Buddhists have spent 2500 years looking at the mind. Looking really carefully. They devised and used techniques for performing such task already present at their time. And then they came up with an interpretation of what they had observed. These experts of the mind have been agreeing in many points along hundreds of years. There are divergences, as to be expected when people have different theoretical approaches and use slightly different methods to study the same phenomena. Some techniques are better while others don't allow such deepness. Some chose a way to explain while others prefer different routes to help their disciples. There are many reasons for the diversity of Buddhist schools, some simply sociological.
Recently we have assisted to the reduction of Buddhadharma to trendy slogans, like just sitting and all that and one wonders how much one will achieve by doing such a simple thing, but the truth is that there is extensive literature explaining how to meditate, what obstacles are to be expected, how to overcome them, how not to take a transient experience for the ultimate goal of meditation, and so on. Following these methods, one comes by himself to agree with what one first learns theoretically.
So one would think,"OK, so I'll keep my beliefs until proven wrong". As I've said earlier, the problem is that the questions we make influence the answers we get. As Heinsenberg stated, we observe nature exposed to our method of questioning. The same is valid for the mind. Imagine I believe in a God. When I go for contemplation, if I find myself in a state of bliss, I may think "this is God" and end my path right there. All I'll do afterwards is trying to replicate this experience and dwell in it. However, if my theory is deeper, I'll have to cut through such experience and move along, gaining even deeper insight.
I hope I was clear in making my point.
Hello Dechen Norbu,
Thanks for your thoughts. I agree that the typical assumptions at the base of the modern Western worldview can be damaging. I think the fundamental problem is that Westerners approach reality as “object,” and expect it always to be an object, with all the metaphysical presuppositions that go into the idea of “object.”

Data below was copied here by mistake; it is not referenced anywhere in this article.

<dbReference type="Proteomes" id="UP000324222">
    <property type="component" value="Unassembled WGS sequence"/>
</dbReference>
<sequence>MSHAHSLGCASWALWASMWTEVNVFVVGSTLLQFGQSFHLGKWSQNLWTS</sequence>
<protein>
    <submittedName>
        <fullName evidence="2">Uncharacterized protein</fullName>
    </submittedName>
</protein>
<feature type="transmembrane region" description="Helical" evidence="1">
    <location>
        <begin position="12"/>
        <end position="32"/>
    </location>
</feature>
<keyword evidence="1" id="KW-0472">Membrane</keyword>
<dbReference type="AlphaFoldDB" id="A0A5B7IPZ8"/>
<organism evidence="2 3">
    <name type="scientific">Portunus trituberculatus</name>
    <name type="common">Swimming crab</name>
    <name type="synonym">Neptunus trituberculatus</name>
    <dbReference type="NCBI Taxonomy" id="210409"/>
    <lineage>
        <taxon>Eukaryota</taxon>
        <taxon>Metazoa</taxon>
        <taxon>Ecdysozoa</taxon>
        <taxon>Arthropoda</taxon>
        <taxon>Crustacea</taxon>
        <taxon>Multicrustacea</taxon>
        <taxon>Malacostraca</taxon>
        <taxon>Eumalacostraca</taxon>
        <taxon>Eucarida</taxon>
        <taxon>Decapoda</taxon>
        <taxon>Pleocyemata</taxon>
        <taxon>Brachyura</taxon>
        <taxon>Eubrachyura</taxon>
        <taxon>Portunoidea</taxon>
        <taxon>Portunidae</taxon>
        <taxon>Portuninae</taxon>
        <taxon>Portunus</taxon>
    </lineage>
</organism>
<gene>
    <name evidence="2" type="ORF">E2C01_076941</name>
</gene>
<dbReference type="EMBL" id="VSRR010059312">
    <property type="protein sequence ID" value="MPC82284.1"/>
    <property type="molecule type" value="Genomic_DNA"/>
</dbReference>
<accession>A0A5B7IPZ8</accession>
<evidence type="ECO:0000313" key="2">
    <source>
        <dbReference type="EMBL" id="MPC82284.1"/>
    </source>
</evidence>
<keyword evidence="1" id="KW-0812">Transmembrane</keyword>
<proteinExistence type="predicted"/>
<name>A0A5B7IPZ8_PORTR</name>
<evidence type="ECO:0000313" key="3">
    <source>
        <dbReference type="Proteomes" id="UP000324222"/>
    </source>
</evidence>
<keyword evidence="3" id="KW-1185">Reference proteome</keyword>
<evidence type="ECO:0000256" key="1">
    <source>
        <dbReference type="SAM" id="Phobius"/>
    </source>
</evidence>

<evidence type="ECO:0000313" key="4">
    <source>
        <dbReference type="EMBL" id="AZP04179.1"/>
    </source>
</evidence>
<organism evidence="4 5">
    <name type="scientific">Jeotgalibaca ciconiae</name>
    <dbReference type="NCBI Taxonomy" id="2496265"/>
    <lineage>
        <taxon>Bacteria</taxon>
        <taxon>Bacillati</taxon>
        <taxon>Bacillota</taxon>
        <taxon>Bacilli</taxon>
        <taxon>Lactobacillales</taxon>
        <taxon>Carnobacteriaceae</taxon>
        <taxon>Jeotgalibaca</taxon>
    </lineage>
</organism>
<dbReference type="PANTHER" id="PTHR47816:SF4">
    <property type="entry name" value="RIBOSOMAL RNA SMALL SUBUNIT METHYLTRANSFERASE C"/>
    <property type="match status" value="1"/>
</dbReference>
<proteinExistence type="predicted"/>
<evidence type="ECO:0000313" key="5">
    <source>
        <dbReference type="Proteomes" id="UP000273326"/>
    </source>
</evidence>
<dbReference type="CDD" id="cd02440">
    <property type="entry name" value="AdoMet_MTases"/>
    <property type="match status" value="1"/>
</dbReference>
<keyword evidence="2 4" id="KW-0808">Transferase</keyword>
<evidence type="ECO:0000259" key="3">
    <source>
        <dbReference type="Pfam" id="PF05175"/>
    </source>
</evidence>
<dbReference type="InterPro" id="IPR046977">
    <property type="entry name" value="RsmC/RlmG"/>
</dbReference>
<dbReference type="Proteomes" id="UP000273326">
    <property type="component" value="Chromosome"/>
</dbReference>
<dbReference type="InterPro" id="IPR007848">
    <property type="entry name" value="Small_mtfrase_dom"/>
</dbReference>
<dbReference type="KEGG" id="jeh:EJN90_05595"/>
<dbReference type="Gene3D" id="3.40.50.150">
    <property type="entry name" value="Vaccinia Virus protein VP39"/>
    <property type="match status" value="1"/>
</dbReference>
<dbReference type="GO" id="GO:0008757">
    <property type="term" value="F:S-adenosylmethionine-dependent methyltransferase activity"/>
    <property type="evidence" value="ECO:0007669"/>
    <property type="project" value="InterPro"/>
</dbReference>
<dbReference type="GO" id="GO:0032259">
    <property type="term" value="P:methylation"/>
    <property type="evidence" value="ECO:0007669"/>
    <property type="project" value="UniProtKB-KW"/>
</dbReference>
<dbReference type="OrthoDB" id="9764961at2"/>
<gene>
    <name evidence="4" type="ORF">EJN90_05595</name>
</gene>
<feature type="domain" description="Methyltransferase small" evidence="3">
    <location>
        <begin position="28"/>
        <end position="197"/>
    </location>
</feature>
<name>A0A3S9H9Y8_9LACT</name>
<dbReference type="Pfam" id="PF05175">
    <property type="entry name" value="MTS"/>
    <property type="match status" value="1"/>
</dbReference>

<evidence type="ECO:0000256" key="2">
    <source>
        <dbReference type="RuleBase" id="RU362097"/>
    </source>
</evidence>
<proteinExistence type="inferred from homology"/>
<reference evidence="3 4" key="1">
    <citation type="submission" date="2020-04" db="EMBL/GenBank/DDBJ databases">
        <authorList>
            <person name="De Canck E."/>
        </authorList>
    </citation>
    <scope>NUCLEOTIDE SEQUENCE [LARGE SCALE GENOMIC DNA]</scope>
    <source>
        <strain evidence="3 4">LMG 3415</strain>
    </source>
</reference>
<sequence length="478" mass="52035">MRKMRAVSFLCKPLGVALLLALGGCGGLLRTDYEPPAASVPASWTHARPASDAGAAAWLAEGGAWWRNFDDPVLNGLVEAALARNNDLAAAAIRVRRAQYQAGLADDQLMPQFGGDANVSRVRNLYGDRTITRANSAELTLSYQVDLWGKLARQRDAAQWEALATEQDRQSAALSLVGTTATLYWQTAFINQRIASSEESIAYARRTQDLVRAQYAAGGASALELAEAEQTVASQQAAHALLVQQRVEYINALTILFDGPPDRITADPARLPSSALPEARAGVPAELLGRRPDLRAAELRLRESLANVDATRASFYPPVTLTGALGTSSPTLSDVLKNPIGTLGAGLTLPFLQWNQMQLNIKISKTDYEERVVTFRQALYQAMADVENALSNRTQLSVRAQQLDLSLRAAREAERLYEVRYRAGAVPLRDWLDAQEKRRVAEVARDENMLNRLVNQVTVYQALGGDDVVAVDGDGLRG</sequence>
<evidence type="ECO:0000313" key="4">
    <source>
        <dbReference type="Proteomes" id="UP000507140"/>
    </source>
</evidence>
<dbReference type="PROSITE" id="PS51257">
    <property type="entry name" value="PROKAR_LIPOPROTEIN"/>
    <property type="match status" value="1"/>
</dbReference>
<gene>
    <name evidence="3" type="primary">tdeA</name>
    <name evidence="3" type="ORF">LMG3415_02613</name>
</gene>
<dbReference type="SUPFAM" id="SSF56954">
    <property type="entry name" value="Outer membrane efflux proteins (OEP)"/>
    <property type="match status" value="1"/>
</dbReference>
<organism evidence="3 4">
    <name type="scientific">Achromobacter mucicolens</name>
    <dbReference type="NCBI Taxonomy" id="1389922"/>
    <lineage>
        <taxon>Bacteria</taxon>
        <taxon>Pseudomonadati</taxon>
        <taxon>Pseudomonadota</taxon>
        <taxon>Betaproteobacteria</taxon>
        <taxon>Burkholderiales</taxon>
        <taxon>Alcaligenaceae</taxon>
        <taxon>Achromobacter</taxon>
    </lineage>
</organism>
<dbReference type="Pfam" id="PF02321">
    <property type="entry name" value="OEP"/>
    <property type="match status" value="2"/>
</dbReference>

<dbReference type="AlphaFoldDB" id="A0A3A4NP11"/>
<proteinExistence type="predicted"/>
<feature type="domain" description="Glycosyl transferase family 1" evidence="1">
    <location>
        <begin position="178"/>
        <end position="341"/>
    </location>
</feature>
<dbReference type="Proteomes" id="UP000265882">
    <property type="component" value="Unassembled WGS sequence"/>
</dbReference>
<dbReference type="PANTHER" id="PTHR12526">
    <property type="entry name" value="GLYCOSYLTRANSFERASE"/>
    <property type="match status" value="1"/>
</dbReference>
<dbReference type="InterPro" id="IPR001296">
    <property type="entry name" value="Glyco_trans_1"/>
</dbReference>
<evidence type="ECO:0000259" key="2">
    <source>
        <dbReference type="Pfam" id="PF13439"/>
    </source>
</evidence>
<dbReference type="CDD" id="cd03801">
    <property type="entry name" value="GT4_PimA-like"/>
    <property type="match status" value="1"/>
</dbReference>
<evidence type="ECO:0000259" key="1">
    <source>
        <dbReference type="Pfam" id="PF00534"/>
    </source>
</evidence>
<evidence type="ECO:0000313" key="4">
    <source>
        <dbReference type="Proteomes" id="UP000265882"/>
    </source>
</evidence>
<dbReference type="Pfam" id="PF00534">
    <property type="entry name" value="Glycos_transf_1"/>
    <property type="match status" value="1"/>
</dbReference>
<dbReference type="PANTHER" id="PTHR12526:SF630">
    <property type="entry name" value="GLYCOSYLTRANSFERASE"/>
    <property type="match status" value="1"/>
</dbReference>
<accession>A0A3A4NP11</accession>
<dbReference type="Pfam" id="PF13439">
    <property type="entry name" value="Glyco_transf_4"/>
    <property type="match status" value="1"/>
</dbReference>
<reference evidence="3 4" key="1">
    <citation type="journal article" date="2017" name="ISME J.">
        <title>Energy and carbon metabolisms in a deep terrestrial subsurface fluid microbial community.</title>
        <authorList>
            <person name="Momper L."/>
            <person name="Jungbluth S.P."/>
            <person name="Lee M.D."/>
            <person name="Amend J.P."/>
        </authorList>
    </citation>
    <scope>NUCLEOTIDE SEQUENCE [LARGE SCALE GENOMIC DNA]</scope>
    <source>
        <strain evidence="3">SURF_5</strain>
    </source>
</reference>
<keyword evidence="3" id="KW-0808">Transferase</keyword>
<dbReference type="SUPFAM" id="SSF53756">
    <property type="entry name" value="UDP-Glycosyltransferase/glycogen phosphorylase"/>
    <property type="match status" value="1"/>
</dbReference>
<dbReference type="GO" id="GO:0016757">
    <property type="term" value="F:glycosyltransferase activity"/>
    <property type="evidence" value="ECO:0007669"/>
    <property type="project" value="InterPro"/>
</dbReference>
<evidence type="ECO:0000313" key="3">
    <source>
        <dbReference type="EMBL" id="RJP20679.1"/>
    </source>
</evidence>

Nevertheless, there is an equal danger in not being objective enough, and the West has made its important contribution to the history of humanity in this respect. People are prone to project their expectations upon their experience, as you note. Having an unidentifiable, out-of-place memory, for instance, may just be assumed to be a past life because it fits with one’s expectations, when that assumption need not be made. People are also prone to believe everything their ideology or spiritual teachers say wholesale, as if they are not of human origin, and cling to a very sectarian viewpoint. But even the Buddha said to not accept teachings just because he said them, but only if they agree with experience and reason (do you think the Buddha would turn someone away from the sangha just because he is not convinced of a specific theory?) For instance, it makes sense that, just as the Christian church did, Buddhist culture eventually came up with absolutely horrific ideas of hell regions with punishments well beyond what any unbiased person can consider reasonable. Does this represent enlightened teachings, or are they scare tactics meant to keep people faithful to that society’s official religion? What about buying blessings by donating to the temple? Is that a good use of the doctrine of karma? What about the ethical implications of karma when taken too literally - it completely drains any concern for social justice. Why help the poor, the sick and abused when that's their karma? What about the outmoded cosmologies which can only be accepted as symbolic today? What about the exclusion of women from monastic practice in traditional Buddhism? Are these too to be accepted as justified beliefs and expressions of enlightened wisdom, much less actually desirable to believe? What a way to burden masses of people based on very slim evidence, based on interpretations of the private experiences of just a select few.